IgGreen, for the most ethical pharmacological proteins


Using plant cells to produce diagnostic and pharmacological proteins—that’s the challenge taken up by the researchers at IgGreen, a funding recipient of UCL’s ‘First Spin-off’ programme. IgGreen’s goal: more ethical, cost-effective production.

Currently, the diagnostic proteins and, more specifically, antibodies that are available on the market are produced using animal cells, a well-tried but limited production method. ‘Animal cells used for this kind of production are expensive, have a limited lifespan and require using foetal bovine serum, which is ethically problematic’, says Bertrand Magy, a researcher at UCL’s Institute of Life Sciences and start-up project manager of the spin-off IgGreen. His solution to avoiding these problems is using plant cells instead. ‘This project is the fruit of more than ten years of fundamental research conducted in the Institute of Life Sciences molecular physiology laboratory under the supervision of Professor Marc Boutry and Dr Catherine Navarre.’

Tiny factories

In practice, bioreactor-grown plant cells are used as tiny factories for producing the desired proteins. For the protein generated by this process to interest a diagnostic or pharmaceutical company, the gene responsible for producing it must first be inserted into the plant cell genome. Several plants have proven effective in this type of process: Arabidopsis thaliana, Nicotiana benthamiana and Nicotiana tabacum, the last better known as tobacco. 

Boosting plant cells’ yield

‘Our experience shows that it’s altogether possible to use plant cells for this type of production but their yield until recently was too low to be profitable. We had to find a way to increase it.’ To do so, he and his team explored several ways that could be combined to achieve an optimal result:

  1. Boost expression of the gene responsible for producing the protein. In other words, increase the gene’s work capacity. ‘The more this gene is expressed in the plant cell, the more the latter will produce the desired protein’.
  2. Increase the number of copies of the gene in the cell to increase in turn the quantity of protein produced.
  3. Manipulate for greater yield the composition of the cell culture medium, which, in a way, is the factory’s fuel. ‘To do this, we optimise proven media by varying factors such as nitrogen source content, hormones, etc.’

Of course, there’s no miracle recipe that works for all proteins. Each factor in the process will require review for every protein IgGreen produces.

More efficient production

Thanks to several years of research, IgGreen has achieved profitable yields in bioreactors with a four-litre capacity. ‘Our process is getting better,’ explains Mr Magy, ‘especially at producing antibodies, and unlike with animal cells, it has the advantage of being stable over time. Indeed, the animal cells typically used to produce diagnostic proteins decline in productivity in 10% of cases, which doesn’t happen with IgGreen’s technology. Our production is assured continuously and consistently by the plant’s undifferentiated cells’.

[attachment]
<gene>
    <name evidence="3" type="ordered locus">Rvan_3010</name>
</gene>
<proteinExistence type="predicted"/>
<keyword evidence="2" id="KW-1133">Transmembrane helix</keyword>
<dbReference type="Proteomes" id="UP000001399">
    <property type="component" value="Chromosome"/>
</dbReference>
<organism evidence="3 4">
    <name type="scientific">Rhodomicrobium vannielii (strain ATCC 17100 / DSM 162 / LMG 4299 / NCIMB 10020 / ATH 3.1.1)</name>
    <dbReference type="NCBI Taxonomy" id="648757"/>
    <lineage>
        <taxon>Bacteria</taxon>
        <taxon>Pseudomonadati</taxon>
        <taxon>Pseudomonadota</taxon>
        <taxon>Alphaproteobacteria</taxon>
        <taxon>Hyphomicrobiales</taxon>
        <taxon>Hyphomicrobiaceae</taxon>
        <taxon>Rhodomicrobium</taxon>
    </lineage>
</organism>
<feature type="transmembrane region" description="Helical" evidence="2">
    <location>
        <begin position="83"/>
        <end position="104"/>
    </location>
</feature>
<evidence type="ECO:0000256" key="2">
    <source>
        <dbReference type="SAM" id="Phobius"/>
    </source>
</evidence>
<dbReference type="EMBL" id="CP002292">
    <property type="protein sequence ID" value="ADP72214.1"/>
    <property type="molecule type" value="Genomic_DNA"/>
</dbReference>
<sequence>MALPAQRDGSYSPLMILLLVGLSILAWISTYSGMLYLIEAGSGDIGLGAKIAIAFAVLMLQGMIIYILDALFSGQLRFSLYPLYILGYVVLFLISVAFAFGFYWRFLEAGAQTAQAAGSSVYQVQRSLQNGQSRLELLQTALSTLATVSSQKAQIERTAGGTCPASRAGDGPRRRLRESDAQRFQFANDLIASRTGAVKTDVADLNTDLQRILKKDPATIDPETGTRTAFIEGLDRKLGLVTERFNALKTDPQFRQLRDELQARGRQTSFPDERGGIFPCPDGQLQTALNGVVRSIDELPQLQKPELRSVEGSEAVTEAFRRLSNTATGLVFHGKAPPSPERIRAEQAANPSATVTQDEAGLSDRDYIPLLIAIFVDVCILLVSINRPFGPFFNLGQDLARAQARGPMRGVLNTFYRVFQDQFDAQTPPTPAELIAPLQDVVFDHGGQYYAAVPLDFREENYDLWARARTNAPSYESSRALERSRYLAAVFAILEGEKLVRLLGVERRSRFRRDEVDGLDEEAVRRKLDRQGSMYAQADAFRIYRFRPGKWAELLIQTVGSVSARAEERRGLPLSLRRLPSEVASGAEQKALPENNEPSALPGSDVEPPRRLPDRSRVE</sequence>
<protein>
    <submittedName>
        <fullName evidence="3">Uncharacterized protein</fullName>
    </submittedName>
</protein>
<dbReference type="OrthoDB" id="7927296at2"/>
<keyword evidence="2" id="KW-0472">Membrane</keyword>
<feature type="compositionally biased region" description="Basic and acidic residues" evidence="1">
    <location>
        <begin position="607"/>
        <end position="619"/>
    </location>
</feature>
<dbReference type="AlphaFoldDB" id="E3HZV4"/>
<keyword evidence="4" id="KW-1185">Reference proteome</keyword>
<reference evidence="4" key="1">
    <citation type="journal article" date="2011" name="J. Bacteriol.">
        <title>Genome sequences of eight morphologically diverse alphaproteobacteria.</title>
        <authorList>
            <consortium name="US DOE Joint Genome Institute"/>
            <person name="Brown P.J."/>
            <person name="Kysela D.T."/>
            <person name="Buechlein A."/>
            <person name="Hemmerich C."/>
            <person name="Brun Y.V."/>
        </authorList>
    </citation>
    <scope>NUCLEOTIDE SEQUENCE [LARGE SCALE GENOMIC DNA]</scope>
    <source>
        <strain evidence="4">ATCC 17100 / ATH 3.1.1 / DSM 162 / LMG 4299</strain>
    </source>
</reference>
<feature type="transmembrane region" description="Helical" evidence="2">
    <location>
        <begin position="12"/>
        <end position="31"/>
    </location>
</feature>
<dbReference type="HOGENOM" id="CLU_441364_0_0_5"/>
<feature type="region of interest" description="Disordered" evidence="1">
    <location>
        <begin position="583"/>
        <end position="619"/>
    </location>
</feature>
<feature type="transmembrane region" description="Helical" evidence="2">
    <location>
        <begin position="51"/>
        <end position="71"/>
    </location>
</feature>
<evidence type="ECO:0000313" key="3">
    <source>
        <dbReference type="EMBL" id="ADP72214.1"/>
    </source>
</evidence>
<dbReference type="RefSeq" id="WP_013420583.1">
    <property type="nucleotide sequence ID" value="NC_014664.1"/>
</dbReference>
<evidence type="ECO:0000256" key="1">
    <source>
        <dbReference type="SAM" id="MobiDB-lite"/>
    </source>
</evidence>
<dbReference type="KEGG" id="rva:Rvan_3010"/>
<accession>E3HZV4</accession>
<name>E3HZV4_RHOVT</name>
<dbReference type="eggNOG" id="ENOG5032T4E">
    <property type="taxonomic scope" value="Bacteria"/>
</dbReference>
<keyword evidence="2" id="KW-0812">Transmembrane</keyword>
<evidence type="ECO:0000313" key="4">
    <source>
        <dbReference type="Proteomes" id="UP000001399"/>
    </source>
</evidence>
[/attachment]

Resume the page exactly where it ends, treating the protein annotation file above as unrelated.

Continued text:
Two companies specialised in marketing proteins used for diagnosing disease have already expressed interest. ‘Currently, we’re working on the production of antibodies and testing their functionality. We still need to assess production on a scale of about 100 litres.’

Eprouvette biologie moléculaire

100% animal-free

In the medium-term, the future company plans to build on the 100% animal-free nature of its platform in order to target the therapeutic sector. ‘Indeed, the absence of cells and substances of animal origin guarantees the absence of mammalian pathogens. Thus it’s a safer pharmacological protein production method.’ 

Business research and development

A particularity of this Walloon Region-financed research project is its entrepreneurial component. Mr Magy’s team isn’t contenting itself with developing an efficient scientific process; it’s also building a company. ‘Parallel to the scientific component, we have to work on IgGreen’s business plan in order for the project to launch successfully as an independent company. To do this, we’ve surrounded ourselves with business developers who share their knowledge and network.’ Le project won the Prix spécial du public (‘Audience Award’) at the 2015 Start Academy, a student entrepreneurial competition organised by Solvay Entrepreneurs. The company’s creation is planned for late 2016.

Elise Dubuisson

​A Glance at Bertrand Magy's bio

2009             Master’s Degree in Chemical Bioengineering and Bioindustries, UCL
2013             Doctorate in Agricultural Sciences and Bioindustry (UCL)
2013             ‘First Spin-off’ programme funding, IgGreen
2015             Master in Business Management, UCL

Published on April 27, 2016